Fact number one: Mozart was Mozart—there will never be another. Full stop. We shouldn’t fall into the habit of dubbing Mozart contemporaries, who were extant in countries outside Mozart’s Austro-Hungarian / German circle: the “Italian Mozart” (Luigi Boccherini), the “Black Mozart” (Joseph Bologne, Chevalier de Saint-Georges), or the “Swedish Mozart” (Joseph Martin Kraus). Each has their own unique style, each stands on their own merits, and each deserves better.
Kraus (1756–1792) certainly does. Born in Germany, his early studies were in literature—he was also a published poet—and he learned music from members of the Mannheim court orchestra, which was at the time the finest band in all the land. He was invited to study music at the court of Swedish King Gustav III and received his big break when commissioned to write an opera set to a text by the King.
King Gustav must have been pleased because Kraus was awarded the post of deputy music director and never looked back. King Gustav also sent him on a tour of Europe to observe operatic trends, which was when he came into contact with Haydn, Gluck, Salieri, and others. In an interesting bit of trivia, he was at the masked ball—romanticized in Verdi’s opera Un ballo in maschera—when King Gustav III was assassinated.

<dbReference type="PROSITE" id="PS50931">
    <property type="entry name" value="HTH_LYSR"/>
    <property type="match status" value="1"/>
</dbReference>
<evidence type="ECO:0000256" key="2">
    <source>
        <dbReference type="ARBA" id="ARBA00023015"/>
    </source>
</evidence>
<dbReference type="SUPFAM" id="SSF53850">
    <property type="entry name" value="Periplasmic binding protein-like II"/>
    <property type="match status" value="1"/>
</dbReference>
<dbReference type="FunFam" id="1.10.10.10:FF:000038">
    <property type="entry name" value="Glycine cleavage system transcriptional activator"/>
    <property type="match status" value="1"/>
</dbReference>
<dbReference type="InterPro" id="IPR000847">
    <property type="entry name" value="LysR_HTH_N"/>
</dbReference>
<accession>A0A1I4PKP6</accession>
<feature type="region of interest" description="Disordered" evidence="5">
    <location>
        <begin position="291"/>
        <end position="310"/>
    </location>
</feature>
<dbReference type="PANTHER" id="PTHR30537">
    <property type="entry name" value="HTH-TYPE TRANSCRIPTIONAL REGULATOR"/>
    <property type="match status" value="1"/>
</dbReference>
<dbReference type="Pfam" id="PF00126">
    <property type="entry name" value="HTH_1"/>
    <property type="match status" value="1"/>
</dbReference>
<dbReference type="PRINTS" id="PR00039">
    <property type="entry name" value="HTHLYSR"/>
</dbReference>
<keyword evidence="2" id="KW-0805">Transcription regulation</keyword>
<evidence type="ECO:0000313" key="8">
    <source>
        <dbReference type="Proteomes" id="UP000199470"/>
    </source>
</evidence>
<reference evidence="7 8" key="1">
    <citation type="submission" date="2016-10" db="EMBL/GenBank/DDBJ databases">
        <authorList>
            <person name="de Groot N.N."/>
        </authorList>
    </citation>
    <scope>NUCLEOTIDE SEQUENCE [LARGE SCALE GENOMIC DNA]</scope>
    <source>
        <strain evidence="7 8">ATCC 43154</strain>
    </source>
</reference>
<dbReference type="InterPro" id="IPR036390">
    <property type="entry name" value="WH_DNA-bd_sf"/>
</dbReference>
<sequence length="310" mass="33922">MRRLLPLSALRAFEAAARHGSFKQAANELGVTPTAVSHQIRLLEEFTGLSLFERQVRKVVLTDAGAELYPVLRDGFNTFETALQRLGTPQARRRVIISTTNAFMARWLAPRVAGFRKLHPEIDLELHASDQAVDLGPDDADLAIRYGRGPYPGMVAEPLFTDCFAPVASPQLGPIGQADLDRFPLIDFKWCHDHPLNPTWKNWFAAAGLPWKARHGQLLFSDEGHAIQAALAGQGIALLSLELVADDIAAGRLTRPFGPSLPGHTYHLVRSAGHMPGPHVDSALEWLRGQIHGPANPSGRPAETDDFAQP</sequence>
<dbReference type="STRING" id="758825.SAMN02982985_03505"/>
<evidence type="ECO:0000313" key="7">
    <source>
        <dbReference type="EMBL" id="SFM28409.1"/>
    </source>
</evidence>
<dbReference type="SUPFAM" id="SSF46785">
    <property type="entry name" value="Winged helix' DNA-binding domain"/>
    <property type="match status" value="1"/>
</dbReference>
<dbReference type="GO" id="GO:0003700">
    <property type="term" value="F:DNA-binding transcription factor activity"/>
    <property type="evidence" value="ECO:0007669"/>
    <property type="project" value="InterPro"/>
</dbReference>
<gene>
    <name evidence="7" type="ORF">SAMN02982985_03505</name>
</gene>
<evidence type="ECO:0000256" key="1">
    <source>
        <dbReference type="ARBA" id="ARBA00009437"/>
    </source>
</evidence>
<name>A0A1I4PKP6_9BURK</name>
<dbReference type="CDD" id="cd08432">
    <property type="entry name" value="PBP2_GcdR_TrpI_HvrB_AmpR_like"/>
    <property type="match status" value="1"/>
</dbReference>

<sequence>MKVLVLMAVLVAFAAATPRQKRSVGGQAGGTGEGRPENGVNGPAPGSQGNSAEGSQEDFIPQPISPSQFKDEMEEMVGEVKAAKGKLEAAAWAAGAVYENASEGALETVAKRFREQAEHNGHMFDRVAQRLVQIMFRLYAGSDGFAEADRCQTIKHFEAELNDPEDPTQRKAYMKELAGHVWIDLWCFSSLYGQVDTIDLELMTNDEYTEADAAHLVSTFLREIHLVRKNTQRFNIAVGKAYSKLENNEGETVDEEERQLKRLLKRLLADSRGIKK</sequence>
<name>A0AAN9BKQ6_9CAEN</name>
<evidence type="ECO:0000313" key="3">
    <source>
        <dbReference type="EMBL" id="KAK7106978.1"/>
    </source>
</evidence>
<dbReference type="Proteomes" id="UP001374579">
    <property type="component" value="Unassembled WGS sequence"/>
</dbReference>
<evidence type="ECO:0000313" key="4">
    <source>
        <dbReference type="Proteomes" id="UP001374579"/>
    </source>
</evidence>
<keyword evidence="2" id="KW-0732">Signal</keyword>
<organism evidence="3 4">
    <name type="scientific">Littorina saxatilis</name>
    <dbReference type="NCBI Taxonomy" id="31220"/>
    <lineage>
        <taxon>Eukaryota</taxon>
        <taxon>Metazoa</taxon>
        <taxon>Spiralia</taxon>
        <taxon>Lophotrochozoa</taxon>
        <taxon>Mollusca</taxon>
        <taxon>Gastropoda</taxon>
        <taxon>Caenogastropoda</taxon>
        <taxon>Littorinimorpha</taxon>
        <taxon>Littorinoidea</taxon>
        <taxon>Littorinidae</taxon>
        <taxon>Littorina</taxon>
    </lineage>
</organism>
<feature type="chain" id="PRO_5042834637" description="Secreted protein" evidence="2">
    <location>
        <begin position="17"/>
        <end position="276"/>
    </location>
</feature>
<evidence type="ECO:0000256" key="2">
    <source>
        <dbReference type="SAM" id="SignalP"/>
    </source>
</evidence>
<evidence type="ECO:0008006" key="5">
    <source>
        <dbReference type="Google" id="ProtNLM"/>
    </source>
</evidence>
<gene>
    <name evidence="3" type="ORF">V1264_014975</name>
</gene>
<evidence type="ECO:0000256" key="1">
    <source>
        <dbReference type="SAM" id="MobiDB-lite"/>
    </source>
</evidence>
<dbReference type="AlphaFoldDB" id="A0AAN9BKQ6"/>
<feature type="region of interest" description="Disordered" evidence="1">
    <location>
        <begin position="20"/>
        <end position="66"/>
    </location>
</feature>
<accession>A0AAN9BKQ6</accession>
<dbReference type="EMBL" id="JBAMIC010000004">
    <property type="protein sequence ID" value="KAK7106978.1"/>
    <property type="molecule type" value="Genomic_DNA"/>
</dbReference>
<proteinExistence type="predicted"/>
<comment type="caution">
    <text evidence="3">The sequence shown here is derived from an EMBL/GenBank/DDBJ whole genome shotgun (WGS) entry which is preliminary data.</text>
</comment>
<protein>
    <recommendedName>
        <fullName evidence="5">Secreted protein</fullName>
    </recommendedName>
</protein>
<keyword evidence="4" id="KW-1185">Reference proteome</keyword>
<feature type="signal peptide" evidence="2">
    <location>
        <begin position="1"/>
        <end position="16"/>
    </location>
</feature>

Kraus composed and excelled in most genres, but dramatic music was his specialty. The theatric permeates his work—he was very much a student of Sturm und Drang. A superb lyricist who took bold harmonic steps (which is another reason why the Mozart sobriquet doesn’t quite fit), his polished elegance suggests Gluck, and a case could be made for his music looking ahead to Beethoven. He was a superb orchestrator and his symphonic music reveals a mastery of color and keen rhythmic sense.
“Swedish Mozart”? No. He was Joseph Martin Kraus, and his music is worth your attention.
You have a rare opportunity to hear Kraus’s music when the Orchestra of St. Luke’s performs his Olympie Overture on Thursday, December 7 at 8 PM.